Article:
From the magistrate's office were brought tables. At one table sat down the secretary of the regional court, Voevudski and two senior military officers. From the point where the Jews were lined up to the tables were stationed two rows of civilian Poles and soldiers. Every Jew who passed through between the rows of men to the table was beaten harshly from both sides with sticks, wires, whips, rifle butts and even with bayonets. Anyone who approached a table was searched, undressed and left wearing a shirt only. During the searches everything was taken from the Jews and they were asked to get up on a table. While standing on a table they were asked to shout long live Poland, and death to the rabbi. They also had to ask the crowd: does anyone have a request? Have I ever done anyone an evil deed?.
Meanwhile they were beaten without interruption. Naturally, some people from the crowd would speak up and say that someone was a Bolshevik or that he harmed someone. Later the Jew was thrown off the table in such a way that the table landed on him, making it impossible to get up. When they ultimately got up, they had to return through the lineup and the beating was repeated once again. During the beatings some Jews lost their consciousness.
During my visit I personally saw Jews with bleeding wounds. I also saw wounded women who were beaten when they tried to approach their brothers or fathers.
The action lasted from 9 in the morning till 3-4 in the afternoon and caused great anxiety among the Jewish population and among some Poles, causing the soldiers and policemen to shoot several times in the air to scare and pacify the crowd. I was told that prior to the commencement of the action, soldiers and policemen visited houses and invited the Polish population to gather in the garden for a game. During the game I determined that the following were present: the town's mayor Stanislaw Pavlovski, the town's physician Ribka, the military physician Sharkevich, two priests and many of the local intellectuals.
After the action was over, the wounded and bloody Jews were brought to the town's jail and on the way were beaten again. The same happened inside the jail.
Now the Jews are in jail. While I was in Vishkov a temporary investigation was started and a few Jews were set free. In the coming days a larger number will be freed.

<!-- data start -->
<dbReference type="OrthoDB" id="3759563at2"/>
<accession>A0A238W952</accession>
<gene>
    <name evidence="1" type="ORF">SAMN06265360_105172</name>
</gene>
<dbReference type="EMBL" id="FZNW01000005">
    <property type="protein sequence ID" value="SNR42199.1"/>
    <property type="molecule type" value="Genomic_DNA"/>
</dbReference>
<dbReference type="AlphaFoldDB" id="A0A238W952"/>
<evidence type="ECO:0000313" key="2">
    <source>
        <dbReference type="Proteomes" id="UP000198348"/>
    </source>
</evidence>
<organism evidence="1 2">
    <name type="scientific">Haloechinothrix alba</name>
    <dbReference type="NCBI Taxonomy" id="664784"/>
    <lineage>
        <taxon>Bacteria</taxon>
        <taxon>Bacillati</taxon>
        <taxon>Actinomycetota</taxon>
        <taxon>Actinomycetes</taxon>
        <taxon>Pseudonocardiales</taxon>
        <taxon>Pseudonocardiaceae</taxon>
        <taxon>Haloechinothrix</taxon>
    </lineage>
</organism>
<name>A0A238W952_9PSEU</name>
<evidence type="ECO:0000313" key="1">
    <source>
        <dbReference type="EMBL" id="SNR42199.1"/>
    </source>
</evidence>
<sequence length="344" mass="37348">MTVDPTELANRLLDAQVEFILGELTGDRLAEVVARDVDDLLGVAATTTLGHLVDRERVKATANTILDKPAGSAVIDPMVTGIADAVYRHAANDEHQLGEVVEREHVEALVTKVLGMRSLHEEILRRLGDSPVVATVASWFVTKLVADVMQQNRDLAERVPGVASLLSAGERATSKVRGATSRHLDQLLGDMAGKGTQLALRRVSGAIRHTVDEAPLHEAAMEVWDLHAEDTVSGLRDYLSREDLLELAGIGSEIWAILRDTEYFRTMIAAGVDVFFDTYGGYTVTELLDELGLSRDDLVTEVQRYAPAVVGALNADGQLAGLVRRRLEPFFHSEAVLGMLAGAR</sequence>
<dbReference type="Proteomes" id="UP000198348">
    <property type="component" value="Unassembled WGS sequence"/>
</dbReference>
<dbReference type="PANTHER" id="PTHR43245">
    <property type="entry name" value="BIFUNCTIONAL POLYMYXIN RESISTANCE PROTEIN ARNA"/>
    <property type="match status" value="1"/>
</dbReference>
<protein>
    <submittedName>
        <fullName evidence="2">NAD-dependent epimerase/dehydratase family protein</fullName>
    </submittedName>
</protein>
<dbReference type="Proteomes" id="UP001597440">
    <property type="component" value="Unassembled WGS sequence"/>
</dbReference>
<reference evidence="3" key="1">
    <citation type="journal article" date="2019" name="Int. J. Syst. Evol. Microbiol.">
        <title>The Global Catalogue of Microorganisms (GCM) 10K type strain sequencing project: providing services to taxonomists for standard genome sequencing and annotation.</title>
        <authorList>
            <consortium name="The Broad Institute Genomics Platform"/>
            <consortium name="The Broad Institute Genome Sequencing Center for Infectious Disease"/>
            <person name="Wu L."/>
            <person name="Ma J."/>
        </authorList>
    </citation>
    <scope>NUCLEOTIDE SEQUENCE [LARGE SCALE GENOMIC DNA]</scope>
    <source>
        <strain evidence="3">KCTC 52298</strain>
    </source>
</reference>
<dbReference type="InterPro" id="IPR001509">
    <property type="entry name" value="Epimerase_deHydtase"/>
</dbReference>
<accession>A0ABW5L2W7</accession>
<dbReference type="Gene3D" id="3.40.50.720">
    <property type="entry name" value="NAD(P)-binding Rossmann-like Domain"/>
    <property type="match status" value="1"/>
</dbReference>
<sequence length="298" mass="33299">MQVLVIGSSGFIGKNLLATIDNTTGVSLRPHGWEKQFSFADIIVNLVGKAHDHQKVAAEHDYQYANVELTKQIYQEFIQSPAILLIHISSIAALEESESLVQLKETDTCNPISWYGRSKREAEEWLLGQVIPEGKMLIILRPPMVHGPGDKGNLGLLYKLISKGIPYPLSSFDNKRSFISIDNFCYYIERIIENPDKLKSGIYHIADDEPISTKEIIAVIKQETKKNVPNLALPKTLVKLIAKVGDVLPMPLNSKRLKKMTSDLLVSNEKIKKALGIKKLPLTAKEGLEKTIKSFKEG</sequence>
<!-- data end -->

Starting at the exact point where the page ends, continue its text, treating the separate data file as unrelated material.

The arrested Jews are taken to work every day near the bridge over the river Bug. At work they are still beaten. They started to feed them one day before my arrival Friday the 27th of this month. The citizen militia, composed of Christians only (among them are those who were policemen at the time of the Bolshevik invasion) are guarding the arrested. I determined that they let into the jail any passing soldiers who beat the inmates and are allowed to enjoy themselves.
The current town's commander has forbidden such behavior, and in the last couple of days such incidents were not repeated.
The Jewish population in town live under very difficult conditions. The beating of Jews and cutting of their beards by passing soldiers is a very frequent occurrence.
Warsaw, the 29th August 1920. I. Gravitzky
Declaration We the undersigned: Itzkhak Barab, 29 years old, Shloima Rosenberg, 28 years old, and ltzkhak Neuman, 23 years old, residing in Vishkov, declare as follows:
Tuesday the 17th of the month (August) we went to Ostrov. We were there 2 days, after that Polish soldiers came into Ostrov. Together with the other refugees from Vishkov, we went to the military commander of Ostrov, the mayor of this town and asked that he assign a policeman to take us to Vishkov. We were fearful to go without protection because the roads were teeming with soldiers. The mayor agreed to honor our request and assigned 4 policemen, for which we paid 7300 marks.
the 23rd of the month, the policemen took us to Vishkov.
Tuesday the 24th of the month in the morning we arrived in Vishkov.
In the village of Komisarka (7 miles from Vishkov) 5 policemen from Vishkov waited for us. Together with Ostrov's policemen they brought us into town. While walking through the town nobody was allowed to come close to us, not even to look through a window at us. Shots were fired to scare those who attempted to contact us. We were brought to the firehouse where the civilian Pole Liskevich declared that we are Bolsheviks and therefore we will be shot. A half hour later we were taken to the senator park. In the park we were aligned four in a row and were beaten without mercy. There were present many soldiers, policemen as well as civilian inhabitants of the town. The police asked the Polish youth to identify Bolsheviks among the detainees. The youths carried out the order. At the same time they called the town's Christians to voice their grievances against the Jews.